Border agents’ pardon urged of Bush after drug smuggler’s arrest
Top conservatives have joined ranking House leaders in their bid to pressure the president to pardon two Border Patrol agents imprisoned for the nonfatal shooting of a Mexican drug smuggler in El Paso, Texas, in 2005.
In a letter that was delivered to the White House Nov. 19, 31 major conservative petitioners joined a campaign led by Rep. Duncan Hunter, California Republican and presidential candidate, asking President Bush to pardon Ignacio Ramos and Jose Alonso Compean before Thanksgiving.
The letter comes on the heels of the arrest of admitted drug smuggler Osvaldo Aldrete-Davila on charges of trafficking marijuana while he was profiting from the federal immunity deal as the star witness in the shooting case against the agents.
“History has proven that the mere words and deeds of a president can change the course of history and profoundly affect both the tone and direction of the nation’s moral character for generations to come,” said the letter signed by 31 petitioners, mostly from Christian conservative groups and nationalsecurity organizations.
“The impact of a president’s silence can have the same dramatic and devastating results. That is why we find your continued silence on the issue of a presidential pardon for Border Patrol agents Ramos and Compean of great concern,” it said.
Ramos and Compean are serving 11 and 12 years, respectively, for the shooting, which occurred in February 2005. They have served nearly a year in solitary confinement for their own protection because of the high profile of their case. The pair is scheduled to appeal the conviction on Dec. 3 before the 5th Circuit Court of Appeals in New Orleans.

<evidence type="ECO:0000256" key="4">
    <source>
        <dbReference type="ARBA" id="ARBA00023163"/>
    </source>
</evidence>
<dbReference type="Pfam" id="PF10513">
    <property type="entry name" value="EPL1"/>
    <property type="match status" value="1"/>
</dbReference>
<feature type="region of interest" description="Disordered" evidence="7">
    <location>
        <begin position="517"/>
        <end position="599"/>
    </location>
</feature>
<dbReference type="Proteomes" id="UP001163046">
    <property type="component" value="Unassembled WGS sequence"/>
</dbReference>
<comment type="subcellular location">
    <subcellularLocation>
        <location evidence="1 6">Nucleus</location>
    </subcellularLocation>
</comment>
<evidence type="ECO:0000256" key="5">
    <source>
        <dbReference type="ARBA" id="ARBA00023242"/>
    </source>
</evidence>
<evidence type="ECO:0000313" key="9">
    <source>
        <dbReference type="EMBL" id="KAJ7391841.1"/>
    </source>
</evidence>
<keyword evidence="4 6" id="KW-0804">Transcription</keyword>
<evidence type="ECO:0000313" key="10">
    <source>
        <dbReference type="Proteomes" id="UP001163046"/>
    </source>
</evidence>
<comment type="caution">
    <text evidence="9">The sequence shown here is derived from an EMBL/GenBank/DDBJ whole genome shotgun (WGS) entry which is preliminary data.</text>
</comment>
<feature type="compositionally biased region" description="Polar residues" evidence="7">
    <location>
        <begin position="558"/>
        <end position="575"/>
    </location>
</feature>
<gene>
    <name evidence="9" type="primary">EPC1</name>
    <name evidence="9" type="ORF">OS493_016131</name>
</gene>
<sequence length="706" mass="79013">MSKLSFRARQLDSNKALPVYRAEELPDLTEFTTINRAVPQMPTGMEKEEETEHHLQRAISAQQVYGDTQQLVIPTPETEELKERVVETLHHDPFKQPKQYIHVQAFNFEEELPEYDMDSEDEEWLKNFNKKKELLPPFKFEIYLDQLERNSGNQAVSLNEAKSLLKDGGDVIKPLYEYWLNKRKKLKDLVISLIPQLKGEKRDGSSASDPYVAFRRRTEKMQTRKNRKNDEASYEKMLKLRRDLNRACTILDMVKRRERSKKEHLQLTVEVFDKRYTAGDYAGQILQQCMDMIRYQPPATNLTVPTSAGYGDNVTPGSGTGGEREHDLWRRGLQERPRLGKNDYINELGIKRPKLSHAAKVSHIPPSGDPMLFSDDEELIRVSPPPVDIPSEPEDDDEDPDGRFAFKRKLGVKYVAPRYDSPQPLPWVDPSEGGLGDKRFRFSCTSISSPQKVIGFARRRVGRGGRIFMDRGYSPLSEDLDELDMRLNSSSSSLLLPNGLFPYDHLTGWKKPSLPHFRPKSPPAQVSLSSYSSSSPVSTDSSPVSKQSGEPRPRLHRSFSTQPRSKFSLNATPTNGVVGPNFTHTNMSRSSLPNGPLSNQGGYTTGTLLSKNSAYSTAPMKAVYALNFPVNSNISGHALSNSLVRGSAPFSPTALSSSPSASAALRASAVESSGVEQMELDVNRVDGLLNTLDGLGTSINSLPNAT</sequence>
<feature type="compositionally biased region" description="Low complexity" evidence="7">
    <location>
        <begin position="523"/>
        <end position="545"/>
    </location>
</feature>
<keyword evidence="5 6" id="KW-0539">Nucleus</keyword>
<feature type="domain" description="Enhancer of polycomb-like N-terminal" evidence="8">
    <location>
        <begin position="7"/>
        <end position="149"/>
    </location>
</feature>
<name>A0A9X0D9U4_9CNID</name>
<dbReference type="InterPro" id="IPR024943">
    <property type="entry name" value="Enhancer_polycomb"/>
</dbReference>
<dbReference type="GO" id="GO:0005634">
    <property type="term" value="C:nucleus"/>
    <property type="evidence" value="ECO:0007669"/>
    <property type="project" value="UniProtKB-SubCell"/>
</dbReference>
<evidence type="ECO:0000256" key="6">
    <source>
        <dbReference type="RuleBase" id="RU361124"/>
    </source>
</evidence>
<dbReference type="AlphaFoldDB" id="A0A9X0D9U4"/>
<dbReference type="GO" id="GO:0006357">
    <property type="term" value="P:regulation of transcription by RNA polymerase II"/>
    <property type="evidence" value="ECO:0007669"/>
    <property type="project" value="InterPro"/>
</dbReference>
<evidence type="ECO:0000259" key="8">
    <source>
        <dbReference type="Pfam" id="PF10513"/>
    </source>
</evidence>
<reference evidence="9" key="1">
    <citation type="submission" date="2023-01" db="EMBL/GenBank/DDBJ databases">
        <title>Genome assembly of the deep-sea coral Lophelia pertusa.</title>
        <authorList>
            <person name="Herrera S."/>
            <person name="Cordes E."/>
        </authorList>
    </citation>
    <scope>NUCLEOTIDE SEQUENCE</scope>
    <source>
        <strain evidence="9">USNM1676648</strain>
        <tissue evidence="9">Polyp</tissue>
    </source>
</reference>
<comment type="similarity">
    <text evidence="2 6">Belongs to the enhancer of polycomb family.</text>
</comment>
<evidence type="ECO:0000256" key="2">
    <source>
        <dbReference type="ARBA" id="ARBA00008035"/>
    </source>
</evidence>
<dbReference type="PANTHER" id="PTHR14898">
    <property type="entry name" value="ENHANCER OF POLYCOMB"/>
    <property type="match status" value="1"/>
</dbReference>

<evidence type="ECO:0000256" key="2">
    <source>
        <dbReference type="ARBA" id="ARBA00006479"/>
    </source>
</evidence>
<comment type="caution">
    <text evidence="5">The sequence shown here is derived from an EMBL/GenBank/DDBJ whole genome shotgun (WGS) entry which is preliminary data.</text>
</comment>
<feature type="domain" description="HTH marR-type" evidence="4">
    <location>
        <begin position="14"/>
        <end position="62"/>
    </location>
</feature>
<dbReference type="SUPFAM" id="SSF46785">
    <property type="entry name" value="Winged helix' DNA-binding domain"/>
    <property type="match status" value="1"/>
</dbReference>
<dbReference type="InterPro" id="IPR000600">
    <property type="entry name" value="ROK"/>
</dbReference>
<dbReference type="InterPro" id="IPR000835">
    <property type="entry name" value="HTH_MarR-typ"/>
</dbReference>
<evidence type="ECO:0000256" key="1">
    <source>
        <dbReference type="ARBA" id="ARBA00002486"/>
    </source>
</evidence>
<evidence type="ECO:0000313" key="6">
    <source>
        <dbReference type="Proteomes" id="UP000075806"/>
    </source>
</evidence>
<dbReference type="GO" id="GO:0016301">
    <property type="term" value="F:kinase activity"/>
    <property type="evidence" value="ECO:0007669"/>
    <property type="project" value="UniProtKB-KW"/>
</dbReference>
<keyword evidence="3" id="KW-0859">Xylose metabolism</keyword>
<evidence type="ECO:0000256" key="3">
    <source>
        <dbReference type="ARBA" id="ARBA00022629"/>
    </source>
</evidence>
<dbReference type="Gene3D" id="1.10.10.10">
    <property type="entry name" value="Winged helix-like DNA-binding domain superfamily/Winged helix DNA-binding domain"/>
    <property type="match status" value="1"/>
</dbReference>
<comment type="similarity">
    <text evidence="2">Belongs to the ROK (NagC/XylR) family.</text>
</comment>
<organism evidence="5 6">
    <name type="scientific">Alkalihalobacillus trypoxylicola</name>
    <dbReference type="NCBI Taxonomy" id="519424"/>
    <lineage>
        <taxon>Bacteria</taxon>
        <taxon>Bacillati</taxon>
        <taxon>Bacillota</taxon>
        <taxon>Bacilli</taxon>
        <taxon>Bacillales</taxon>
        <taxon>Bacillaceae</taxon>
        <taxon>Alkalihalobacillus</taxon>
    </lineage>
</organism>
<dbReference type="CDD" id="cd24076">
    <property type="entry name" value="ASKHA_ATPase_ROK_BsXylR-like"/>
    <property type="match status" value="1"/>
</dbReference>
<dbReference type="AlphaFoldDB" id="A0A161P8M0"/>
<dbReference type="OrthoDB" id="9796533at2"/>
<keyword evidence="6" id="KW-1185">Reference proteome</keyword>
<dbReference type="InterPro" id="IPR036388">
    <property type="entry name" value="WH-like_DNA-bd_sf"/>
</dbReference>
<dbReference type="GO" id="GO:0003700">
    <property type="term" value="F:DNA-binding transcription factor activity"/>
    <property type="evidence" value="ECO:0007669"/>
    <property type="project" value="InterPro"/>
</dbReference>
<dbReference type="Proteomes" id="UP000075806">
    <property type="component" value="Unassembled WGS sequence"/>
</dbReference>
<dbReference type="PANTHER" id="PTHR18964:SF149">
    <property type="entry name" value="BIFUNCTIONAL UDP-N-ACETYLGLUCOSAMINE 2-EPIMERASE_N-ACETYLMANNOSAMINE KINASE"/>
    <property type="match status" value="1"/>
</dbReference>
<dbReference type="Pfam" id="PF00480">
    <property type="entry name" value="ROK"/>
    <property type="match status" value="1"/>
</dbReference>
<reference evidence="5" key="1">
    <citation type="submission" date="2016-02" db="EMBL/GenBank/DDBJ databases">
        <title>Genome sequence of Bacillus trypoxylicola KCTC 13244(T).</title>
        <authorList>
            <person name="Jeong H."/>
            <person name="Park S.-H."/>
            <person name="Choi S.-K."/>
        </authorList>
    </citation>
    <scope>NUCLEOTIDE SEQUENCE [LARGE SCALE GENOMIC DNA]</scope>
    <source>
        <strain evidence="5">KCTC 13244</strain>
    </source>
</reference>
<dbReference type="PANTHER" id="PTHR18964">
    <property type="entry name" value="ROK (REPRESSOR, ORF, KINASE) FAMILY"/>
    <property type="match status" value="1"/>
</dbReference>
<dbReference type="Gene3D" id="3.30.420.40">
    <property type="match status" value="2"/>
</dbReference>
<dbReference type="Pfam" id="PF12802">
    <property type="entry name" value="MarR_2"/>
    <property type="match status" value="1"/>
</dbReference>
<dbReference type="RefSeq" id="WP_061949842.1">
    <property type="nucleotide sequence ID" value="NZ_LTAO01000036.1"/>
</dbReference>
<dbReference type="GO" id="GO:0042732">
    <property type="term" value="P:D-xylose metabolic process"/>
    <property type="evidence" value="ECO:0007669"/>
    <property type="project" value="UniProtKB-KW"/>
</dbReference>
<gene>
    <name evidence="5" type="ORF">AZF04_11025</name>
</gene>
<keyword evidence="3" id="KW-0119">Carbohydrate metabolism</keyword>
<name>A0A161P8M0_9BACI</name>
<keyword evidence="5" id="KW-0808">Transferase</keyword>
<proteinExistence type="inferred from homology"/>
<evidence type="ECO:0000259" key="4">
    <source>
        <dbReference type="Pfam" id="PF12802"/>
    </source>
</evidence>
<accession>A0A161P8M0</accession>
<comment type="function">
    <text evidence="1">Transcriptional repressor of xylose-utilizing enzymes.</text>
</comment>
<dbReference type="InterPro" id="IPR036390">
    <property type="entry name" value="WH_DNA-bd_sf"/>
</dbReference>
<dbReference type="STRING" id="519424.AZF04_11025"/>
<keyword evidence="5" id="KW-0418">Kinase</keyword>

The letter is one of more than a dozen attempts — including a petition signed by nearly 400,000 people across the nation — to reach the president. Mr. Hunter hand-delivered a similar letter to the president on Nov. 16.
Some of the first signatures on the long list are conservative stalwarts Paul Weyrich of the Free Congress Foundation, David Keene of the American Conservative Union and Morton Blackwell of the Leadership Institute. Others include former Reagan administration official Frank Gaffney of the Center for Security Policy and anti-feminist activist Phyllis Schlafly of the Eagle Forum.
The signers say they “find it unacceptable that some disillusioned Americans are being forced to conclude that the lives of Ramos and Compean are simply what the government has deemed an acceptable level of ‘collateral damage’ for a failed border security and national immigration policy.”
Two weeks ago, U.S. Attorney Johnny Sutton, whose office prosecuted the case against the Border Patrol agents, announced the arrest of Mr. Aldrete-Davila. He was arrested Nov. 15 at the Zaragoza Bridge in El Paso by agents with the Drug Enforcement Administration and the Department of Homeland Security.
A grand jur y indictment charged the Mexican national, who wore body armor on Nov. 16 for his arraignment, with conspiracy and possession with intent to distribute marijuana in September and October 2005, officials said.
Federal officials would not disclose details about Mr. AldreteDavila’s arrest, about how he entered the U.S. through a legal port of entry or about his reason for attempting to cross the border.
Mr. Aldrete-Davila admitted to smuggling drugs in a 2005 immunity deal in the prosecution of the Border Patrol agents’ case, but told the jury that convicted Ramos and Compean that he had no idea he was trafficking marijuana in his van and didn’t know how to package the drug.
He has entered hospitals in El Paso under federal escort since the October 2006 sentencing of the former agents, eyewitnesses close to the case told The Washington Times.
On Nov. 8, Mr. Aldrete-Davila was at a hospital in El Paso for a pre-operative appointment for surgery, the eyewitness source said. That source and other El Paso sources have told The Times that the U.S. government has been paying for his medical bills.
Federal authorities, however, denied that Mr. Aldrete-Davila had entered the U.S. under federal escort several times for medical treatment.